In the event of a data breach, a company's security and privacy organization share the responsibility of damage control. Yet there is inequitable resource allocation between the two.
"Security teams are almost always bigger than privacy, I think that's a given," said Ron De Jesus, head of global privacy at Grindr, during the RSA Conference Wednesday. Security teams are "not necessarily more mature, but they definitely have more resources."
Companies spend more on security; security spending is expected to reach $150.4 billion 2021, while privacy-related spending is projected to surpass $8 billion through 2022, according to Gartner. Yet, the overlap between the two functions is considered a top core competency for security professionals.
Knowing the layers of privacy needed in security, privacy organizations need to lean on their security counterparts as much as possible. If companies are not aware of the overlaps between their security and privacy organizations, time and resources are wasted.
"If you have a strong security team in place for your organization, they can be some of your strongest ambassadors," said Susan Lyon Hintze, managing partner at Hintze Law, during the conference.
"You don't have to create something new," said Lyon Hintze. Even if security is not in a privacy professional's lane, "those are your best friends, you better get to know them."
The intersection of data security and privacy policies means the security organization "may have already done a lot that you can leverage," as a privacy professional, said Lyon Hintze. Even if the security organization is entirely responsible for data security, without the input of privacy, Lyon Hintze wants privacy professionals "to be good friends with security … buy them pizza, take them out for coffee."
The security person in charge of a company's data security is responsible for the fundamentals of what privacy practitioners need to do. Data inventory, for example, is likely something security organizations already do and privacy organizations need.
Privacy for all
Any silos between the two departments could impact the work either group is doing. It doesn't matter who takes the initiative to involve the other, but companies should ensure privacy is infused with existing security processes. Areas companies might find redundancies between the two include incident response plans, or inlaying privacy into the security reviews of application launches.
Uber's Chief Privacy Officer Ruby Zefo previously worked at Intel when the chipmaker folded privacy touch points into its security development lifecycle as privacy needs and policies became more robust. Intel was able to place the touch points throughout the company's existing security development lifecycle process "so that the engineers would not have to go through a completely different process to do those things," she said during the conference.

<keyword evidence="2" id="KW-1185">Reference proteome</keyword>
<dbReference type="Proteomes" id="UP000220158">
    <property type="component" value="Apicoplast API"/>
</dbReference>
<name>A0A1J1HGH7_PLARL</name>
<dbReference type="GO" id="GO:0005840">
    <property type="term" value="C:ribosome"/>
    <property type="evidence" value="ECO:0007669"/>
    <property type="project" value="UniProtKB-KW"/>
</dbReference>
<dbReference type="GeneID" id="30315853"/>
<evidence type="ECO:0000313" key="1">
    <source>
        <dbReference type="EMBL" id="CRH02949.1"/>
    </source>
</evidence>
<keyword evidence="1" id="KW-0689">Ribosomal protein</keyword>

The incorporation of privacy and security influences Intel's product development, which has an effect on the company at large. Uber uses the same intake process where security and privacy answer their respective questions to better the overall goods and services the business offers.
Still, it's difficult for privacy executives to share their metrics of success with business shareholders. "When I tell the exact team that we've done 10 [data protection impact assessments], there's crickets at the end," he said. "It was exciting for me to say and it was exciting for our team," but it doesn't compute for stakeholders. It's a similar dilemma security executives face when talking to the board.
Because of high-profile data breaches, there is more attention than ever on privacy and security, however. "I hope that coming down the line, we'll be able to measure how these types of privacy controls have actually increased revenue," or application downloads, said De Jesus.
With privacy and security protocols affecting a company's products, reaching the everyman employee with privacy-specific information can be daunting when security is also grasping for their attention.
Instead of risking training fatigue between separate security and privacy courses, De Jesus suggests "why not piggyback as much as we can" from one another. The security and privacy professionals are aware of the nuances between them — one is more technical while the other is more legal — but the general employee base or stakeholders likely don't understand the distinction.
Uber uses a privacy champions program which amassed nearly 300 participants, according to Zefo. Participants are given specific training and tasks and if their performance reaches a certain level, Uber has incentives in place for them.
"Their management has visibility into it, they get a spreadsheet with who's participating, and that can help them with their annual review," said Zefo. "So there's a give but also a get."